Autism and Dental Care: A Guide for Their Oral Treatment. In this resource Drs. Greg Grillo and David Hudnall offer many helpful strategies in preparing for upcoming dental visits, as well as tips and techniques to promote the development of proper oral health habits. They discuss se-dation as well as the benefits of splitting examination components over multiple visits. This resource is available in Spanish (Autismo y el Cuidado Dental) and also refers to a blog in Spanish.

Resources for Dental Professionals:

Autism Dental Information Guide for Professionals. This guide has been created by SARRC for dental professionals. Besides information on relevant dental issues associated with ASD, and what to expect with a patient with ASD, the guide offers valuable input on specific items to include in a welcome package. An important strategy for an individual with ASD to have a successful visit to a dental clinic is the preparedness of the professional and the patient for the experience. The guide offers suggestions such as sending pictures of the dental team and the office prior to the visit, and providing pamphlets (when appropriate) and parent questionnaires to learn about existing behavioral challenges and sensory preferences towards preparedness.

Autism Speaks Dental Toolkit. The dental toolkit by Autism Speaks is aimed at both parents, as well as professionals. Specifically, the 10-minute video has advice from dental experts with experience treating patients with ASD and highlights the importance of rapport-building for a successful experience. The toolkit also offers a visual schedule that dental professionals can adapt to help their patients better anticipate and tolerate the different steps and activities that will occur during their visit to the clinic. Autism Speaks also offers a detailed task analysis for toothbrushing. As is the case with every task analysis, this should be individually tailored to target the child’s skills and deficits.

University of Washington’s Fact sheet for professionals. A fact sheet put together by the Washington State Department of Health, and University of Washington’s school of dentistry outlines the symptoms of ASD, commonly associated comorbid conditions, and strategies for dental professionals to manage patients with autism. This resource offers guidance for promoting cooperation on the dental chair and specific tips on techniques to use before and during the appointment. In addition, seizure management during treatment, and ways to handle visible signs of trauma are briefly summarized.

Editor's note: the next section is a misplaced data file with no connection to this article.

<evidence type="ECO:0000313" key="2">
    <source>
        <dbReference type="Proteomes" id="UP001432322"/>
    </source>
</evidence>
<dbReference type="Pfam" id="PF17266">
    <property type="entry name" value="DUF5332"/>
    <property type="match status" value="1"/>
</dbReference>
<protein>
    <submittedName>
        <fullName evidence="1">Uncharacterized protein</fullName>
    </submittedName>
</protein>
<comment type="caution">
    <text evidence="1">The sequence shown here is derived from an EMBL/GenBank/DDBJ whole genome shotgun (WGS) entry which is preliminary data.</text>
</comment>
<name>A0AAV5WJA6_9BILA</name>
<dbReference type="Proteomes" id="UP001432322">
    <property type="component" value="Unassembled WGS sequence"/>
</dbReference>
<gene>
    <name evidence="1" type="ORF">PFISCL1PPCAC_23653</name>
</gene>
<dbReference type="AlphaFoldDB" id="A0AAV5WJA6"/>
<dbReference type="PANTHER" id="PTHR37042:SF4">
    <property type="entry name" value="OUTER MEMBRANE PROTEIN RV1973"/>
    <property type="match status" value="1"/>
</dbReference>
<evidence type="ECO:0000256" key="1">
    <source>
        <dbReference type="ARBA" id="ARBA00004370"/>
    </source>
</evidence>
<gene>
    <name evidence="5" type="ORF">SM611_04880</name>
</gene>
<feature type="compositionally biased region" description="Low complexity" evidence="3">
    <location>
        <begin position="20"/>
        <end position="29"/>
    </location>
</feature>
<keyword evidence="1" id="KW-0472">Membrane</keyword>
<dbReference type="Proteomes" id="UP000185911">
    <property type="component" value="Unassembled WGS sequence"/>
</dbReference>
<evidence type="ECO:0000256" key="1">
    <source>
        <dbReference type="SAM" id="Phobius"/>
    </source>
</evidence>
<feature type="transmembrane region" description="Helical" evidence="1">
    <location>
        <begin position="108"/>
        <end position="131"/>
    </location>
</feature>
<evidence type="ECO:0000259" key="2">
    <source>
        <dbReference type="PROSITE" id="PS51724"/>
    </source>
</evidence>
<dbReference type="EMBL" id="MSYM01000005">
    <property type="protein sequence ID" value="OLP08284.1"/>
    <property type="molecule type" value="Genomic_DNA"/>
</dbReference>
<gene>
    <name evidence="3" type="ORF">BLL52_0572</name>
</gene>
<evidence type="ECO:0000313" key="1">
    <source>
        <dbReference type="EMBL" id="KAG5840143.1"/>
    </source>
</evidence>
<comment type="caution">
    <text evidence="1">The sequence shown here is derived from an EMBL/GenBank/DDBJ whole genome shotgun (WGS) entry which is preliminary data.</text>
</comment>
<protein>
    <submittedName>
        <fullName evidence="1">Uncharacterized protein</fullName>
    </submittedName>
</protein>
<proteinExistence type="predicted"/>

National Institute of Child Health and Human Development Resource Center (NICHD). This is a handbook for oral care physicians created by the NICHD in collaboration with the National Association of Dental and Craniofacial Research. The booklet is one in a series on providing oral care for people with developmental disabilities including ASD, Cerebral Palsy, Downs Syndrome, and intellectual disability. The autism handbook lists the issues and oral health challenges common in individuals with ASD, and provides care strategies for them. Specific ways to prepare for patients who present with “unusual and unpredictable body movements” and sensitivity to sensory stimuli are offered.

Dental Care – Continuing Education course. Dental Care offers a free continuing education course for dental professionals, with an aim to promote understanding of ASD and prepare learners to handle patients with this diagnosis. The course content is extensive and provides modules on creating a sensory friendly office, developing an office protocol for patients with ASD, utilizing a visual schedule, and behavior management strategies to increase appropriate behavior. The course is intended for all types of dental professionals as well as dental students, and is self-instructional.

Please also see other related ASAT articles:

Citation for this article:

Celiberti, D., & Sivaraman, M. (2019). Consumer Corner: An annotated list of online resources for promoting success with dental care. Science in Autism Treatment, 16(2).